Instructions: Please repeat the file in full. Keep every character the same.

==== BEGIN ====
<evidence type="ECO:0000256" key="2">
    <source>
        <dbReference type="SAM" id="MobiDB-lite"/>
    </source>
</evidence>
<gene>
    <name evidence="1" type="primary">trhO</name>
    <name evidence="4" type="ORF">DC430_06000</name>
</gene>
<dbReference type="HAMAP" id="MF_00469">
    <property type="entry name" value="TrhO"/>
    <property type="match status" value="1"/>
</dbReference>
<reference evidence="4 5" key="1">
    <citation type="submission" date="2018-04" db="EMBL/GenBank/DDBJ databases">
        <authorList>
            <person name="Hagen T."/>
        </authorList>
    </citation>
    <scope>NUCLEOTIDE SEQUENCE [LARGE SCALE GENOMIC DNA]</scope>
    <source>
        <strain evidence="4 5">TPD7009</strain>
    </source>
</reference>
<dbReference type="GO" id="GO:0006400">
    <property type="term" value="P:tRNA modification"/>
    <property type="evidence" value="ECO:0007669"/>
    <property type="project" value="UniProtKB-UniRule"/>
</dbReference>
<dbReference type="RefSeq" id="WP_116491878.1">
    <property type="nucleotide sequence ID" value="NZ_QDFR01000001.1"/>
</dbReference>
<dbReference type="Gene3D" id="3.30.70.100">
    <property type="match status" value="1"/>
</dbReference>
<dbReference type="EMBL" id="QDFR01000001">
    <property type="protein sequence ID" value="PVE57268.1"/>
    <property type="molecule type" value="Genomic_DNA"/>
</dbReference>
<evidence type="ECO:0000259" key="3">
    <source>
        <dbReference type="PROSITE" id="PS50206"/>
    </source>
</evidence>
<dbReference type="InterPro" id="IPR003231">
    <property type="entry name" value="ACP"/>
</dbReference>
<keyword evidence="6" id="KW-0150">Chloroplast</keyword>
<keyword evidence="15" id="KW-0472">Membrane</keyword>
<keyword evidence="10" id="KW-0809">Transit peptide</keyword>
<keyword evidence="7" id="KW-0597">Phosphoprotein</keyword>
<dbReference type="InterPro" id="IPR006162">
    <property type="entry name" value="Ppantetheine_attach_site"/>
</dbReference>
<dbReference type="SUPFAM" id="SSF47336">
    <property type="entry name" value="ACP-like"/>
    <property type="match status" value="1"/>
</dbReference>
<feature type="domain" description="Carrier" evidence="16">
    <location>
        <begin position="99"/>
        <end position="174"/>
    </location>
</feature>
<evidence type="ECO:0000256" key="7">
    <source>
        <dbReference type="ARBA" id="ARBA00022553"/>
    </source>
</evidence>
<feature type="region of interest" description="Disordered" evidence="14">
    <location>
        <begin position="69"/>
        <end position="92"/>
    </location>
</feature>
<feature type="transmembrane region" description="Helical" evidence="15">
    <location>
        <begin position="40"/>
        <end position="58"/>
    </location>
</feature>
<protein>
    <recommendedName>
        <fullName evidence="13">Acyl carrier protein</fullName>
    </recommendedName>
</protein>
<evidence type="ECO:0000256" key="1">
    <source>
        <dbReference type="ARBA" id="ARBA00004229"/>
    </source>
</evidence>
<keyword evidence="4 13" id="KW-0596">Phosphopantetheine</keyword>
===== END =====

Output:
<evidence type="ECO:0000256" key="2">
    <source>
        <dbReference type="SAM" id="MobiDB-lite"/>
    </source>
</evidence>
<gene>
    <name evidence="1" type="primary">trhO</name>
    <name evidence="4" type="ORF">DC430_06000</name>
</gene>
<dbReference type="HAMAP" id="MF_00469">
    <property type="entry name" value="TrhO"/>
    <property type="match status" value="1"/>
</dbReference>
<reference evidence="4 5" key="1">
    <citation type="submission" date="2018-04" db="EMBL/GenBank/DDBJ databases">
        <authorList>
            <person name="Hagen T."/>
        </authorList>
    </citation>
    <scope>NUCLEOTIDE SEQUENCE [LARGE SCALE GENOMIC DNA]</scope>
    <source>
        <strain evidence="4 5">TPD7009</strain>
    </source>
</reference>
<dbReference type="GO" id="GO:0006400">
    <property type="term" value="P:tRNA modification"/>
    <property type="evidence" value="ECO:0007669"/>
    <property type="project" value="UniProtKB-UniRule"/>
</dbReference>
<dbReference type="RefSeq" id="WP_116491878.1">
    <property type="nucleotide sequence ID" value="NZ_QDFR01000001.1"/>
</dbReference>
<dbReference type="Gene3D" id="3.30.70.100">
    <property type="match status" value="1"/>
</dbReference>
<dbReference type="EMBL" id="QDFR01000001">
    <property type="protein sequence ID" value="PVE57268.1"/>
    <property type="molecule type" value="Genomic_DNA"/>
</dbReference>
<evidence type="ECO:0000259" key="3">
    <source>
        <dbReference type="PROSITE" id="PS50206"/>
    </source>
</evidence>
<dbReference type="InterPro" id="IPR003231">
    <property type="entry name" value="ACP"/>
</dbReference>
<keyword evidence="6" id="KW-0150">Chloroplast</keyword>
<keyword evidence="15" id="KW-0472">Membrane</keyword>
<keyword evidence="10" id="KW-0809">Transit peptide</keyword>
<keyword evidence="7" id="KW-0597">Phosphoprotein</keyword>
<dbReference type="InterPro" id="IPR006162">
    <property type="entry name" value="Ppantetheine_attach_site"/>
</dbReference>
<dbReference type="SUPFAM" id="SSF47336">
    <property type="entry name" value="ACP-like"/>
    <property type="match status" value="1"/>
</dbReference>
<feature type="domain" description="Carrier" evidence="16">
    <location>
        <begin position="99"/>
        <end position="174"/>
    </location>
</feature>
<evidence type="ECO:0000256" key="7">
    <source>
        <dbReference type="ARBA" id="ARBA00022553"/>
    </source>
</evidence>
<feature type="region of interest" description="Disordered" evidence="14">
    <location>
        <begin position="69"/>
        <end position="92"/>
    </location>
</feature>
<feature type="transmembrane region" description="Helical" evidence="15">
    <location>
        <begin position="40"/>
        <end position="58"/>
    </location>
</feature>
<protein>
    <recommendedName>
        <fullName evidence="13">Acyl carrier protein</fullName>
    </recommendedName>
</protein>
<evidence type="ECO:0000256" key="1">
    <source>
        <dbReference type="ARBA" id="ARBA00004229"/>
    </source>
</evidence>
<keyword evidence="4 13" id="KW-0596">Phosphopantetheine</keyword>